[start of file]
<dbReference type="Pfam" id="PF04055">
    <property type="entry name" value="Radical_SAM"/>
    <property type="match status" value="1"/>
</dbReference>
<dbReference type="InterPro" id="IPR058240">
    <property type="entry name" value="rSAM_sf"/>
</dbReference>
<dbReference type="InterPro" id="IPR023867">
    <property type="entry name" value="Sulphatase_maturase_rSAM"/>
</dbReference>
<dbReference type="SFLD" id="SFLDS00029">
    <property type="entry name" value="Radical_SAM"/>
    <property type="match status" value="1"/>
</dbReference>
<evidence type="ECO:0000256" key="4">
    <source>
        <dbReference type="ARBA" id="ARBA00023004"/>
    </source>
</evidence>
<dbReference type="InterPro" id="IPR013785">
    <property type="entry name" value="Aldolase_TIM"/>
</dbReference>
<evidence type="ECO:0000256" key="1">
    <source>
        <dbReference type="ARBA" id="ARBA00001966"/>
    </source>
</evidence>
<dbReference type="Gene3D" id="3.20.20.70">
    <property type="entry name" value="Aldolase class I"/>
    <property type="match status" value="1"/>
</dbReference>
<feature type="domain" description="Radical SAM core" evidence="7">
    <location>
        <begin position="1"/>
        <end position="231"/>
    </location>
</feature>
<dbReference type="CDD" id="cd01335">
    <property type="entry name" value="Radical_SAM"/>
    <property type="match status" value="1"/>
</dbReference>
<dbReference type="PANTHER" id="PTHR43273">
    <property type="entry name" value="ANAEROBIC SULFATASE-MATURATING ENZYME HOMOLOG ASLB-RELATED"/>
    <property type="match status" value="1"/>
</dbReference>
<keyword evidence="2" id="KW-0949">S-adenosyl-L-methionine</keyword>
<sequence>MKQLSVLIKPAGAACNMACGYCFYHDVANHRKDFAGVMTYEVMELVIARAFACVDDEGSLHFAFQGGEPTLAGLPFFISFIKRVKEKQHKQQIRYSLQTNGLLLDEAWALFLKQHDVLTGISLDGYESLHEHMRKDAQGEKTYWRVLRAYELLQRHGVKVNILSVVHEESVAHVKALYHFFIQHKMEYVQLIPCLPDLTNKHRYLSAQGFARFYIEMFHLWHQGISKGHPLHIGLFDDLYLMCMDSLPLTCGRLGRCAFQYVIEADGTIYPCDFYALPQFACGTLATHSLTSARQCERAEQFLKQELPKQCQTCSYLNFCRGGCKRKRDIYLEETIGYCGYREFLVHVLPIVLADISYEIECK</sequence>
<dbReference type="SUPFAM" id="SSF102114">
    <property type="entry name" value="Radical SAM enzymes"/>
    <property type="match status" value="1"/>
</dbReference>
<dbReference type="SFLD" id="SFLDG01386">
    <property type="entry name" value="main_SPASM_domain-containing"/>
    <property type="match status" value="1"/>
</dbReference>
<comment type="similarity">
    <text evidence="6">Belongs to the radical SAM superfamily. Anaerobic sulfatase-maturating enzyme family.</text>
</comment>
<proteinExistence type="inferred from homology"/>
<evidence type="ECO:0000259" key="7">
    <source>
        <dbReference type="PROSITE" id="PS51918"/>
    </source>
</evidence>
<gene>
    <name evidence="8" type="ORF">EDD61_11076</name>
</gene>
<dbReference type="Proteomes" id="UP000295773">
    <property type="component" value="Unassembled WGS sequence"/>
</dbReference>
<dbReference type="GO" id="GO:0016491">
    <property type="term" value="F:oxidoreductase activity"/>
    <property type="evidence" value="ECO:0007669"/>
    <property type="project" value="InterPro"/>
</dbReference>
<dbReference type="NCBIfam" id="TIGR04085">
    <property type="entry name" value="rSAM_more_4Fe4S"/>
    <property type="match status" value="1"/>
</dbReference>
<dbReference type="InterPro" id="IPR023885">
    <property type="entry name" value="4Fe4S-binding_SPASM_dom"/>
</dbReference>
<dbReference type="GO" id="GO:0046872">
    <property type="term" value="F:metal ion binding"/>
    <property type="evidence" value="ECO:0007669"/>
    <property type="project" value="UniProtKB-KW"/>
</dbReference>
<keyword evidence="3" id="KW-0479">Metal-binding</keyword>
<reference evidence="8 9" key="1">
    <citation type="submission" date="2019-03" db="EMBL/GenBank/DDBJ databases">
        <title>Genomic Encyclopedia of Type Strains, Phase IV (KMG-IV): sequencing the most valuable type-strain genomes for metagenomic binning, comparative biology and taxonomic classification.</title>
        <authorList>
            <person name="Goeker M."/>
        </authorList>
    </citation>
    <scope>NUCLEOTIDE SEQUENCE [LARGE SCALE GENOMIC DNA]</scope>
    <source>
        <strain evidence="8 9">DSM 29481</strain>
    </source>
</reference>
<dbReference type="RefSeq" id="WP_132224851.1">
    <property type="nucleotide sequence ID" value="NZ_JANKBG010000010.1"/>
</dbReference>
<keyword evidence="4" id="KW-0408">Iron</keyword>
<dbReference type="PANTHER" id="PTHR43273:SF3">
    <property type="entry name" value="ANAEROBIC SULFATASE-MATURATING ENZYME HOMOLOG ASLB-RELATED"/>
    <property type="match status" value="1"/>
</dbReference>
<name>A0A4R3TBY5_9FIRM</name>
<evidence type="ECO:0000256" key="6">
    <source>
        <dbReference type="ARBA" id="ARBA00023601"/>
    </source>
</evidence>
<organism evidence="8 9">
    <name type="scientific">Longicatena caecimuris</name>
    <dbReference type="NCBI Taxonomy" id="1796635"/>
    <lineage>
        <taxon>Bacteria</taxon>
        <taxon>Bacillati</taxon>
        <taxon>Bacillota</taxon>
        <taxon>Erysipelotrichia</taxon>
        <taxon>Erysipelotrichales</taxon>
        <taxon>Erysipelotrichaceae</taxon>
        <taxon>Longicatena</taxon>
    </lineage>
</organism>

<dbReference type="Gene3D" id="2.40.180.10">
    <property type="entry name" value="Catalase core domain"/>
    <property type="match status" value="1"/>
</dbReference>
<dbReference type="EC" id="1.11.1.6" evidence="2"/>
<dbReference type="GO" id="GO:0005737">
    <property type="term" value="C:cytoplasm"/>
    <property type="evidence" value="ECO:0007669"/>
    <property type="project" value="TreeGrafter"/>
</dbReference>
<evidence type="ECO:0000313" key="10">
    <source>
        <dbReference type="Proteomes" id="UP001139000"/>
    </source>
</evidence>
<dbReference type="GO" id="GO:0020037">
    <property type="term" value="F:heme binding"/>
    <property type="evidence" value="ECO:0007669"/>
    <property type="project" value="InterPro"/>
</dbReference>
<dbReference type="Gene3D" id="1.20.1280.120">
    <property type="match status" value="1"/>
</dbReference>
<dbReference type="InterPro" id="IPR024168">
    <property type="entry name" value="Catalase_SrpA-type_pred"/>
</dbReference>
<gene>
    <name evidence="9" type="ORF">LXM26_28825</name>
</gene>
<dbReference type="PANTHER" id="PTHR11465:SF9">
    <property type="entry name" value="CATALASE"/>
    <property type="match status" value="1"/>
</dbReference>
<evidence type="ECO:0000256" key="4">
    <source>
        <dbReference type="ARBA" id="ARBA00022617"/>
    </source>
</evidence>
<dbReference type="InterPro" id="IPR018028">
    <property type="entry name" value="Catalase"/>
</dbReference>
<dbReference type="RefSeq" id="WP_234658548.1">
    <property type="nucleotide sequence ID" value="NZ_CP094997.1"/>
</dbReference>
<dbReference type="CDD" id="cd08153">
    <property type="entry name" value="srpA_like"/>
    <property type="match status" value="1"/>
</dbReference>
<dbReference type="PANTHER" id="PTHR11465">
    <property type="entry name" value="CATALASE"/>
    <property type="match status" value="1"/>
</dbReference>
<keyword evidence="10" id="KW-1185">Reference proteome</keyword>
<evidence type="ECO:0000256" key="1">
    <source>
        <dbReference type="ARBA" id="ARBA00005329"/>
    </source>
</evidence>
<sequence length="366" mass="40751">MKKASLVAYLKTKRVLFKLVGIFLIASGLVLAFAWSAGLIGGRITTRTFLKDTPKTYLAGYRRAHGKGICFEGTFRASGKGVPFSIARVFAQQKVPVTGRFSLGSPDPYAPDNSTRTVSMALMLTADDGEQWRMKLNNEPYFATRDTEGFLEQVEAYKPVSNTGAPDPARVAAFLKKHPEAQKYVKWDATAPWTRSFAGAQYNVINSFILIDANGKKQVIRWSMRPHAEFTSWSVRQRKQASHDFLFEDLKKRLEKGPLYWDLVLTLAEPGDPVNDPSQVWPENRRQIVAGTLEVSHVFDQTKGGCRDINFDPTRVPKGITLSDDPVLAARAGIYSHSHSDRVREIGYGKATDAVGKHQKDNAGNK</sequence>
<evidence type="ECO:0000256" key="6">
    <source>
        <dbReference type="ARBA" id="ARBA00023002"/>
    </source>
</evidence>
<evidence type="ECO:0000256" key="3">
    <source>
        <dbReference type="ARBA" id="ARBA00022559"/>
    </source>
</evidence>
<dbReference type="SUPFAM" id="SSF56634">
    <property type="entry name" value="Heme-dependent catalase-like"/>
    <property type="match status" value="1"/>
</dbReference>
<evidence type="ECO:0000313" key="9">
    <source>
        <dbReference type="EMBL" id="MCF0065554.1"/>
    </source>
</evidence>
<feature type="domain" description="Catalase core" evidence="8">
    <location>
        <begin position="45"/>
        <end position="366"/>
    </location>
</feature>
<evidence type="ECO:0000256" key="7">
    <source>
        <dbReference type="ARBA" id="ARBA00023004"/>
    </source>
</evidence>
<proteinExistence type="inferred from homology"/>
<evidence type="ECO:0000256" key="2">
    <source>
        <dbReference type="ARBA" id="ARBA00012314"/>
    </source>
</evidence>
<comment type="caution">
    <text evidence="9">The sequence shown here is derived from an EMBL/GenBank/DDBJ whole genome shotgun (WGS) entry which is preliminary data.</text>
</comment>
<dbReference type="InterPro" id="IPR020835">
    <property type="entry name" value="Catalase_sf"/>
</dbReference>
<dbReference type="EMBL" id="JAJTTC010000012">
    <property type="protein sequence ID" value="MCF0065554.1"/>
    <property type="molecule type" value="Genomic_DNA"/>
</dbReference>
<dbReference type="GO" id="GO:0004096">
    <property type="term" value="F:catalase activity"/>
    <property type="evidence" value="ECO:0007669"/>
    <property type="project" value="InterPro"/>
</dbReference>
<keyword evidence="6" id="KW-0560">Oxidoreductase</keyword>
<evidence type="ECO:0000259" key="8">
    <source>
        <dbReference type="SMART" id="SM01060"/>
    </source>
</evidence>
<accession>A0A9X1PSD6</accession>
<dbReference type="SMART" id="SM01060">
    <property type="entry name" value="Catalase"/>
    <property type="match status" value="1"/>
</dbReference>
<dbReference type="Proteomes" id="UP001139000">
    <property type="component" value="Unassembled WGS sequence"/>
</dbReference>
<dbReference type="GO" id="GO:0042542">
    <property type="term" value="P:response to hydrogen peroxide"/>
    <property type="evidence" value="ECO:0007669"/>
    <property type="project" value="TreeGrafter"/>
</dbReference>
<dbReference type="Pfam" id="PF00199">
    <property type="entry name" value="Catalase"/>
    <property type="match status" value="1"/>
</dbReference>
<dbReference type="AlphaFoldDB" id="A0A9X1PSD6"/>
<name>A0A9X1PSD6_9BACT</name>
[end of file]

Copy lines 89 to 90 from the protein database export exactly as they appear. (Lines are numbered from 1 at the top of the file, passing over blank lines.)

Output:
<reference evidence="8 9" key="1">
    <citation type="submission" date="2019-03" db="EMBL/GenBank/DDBJ databases">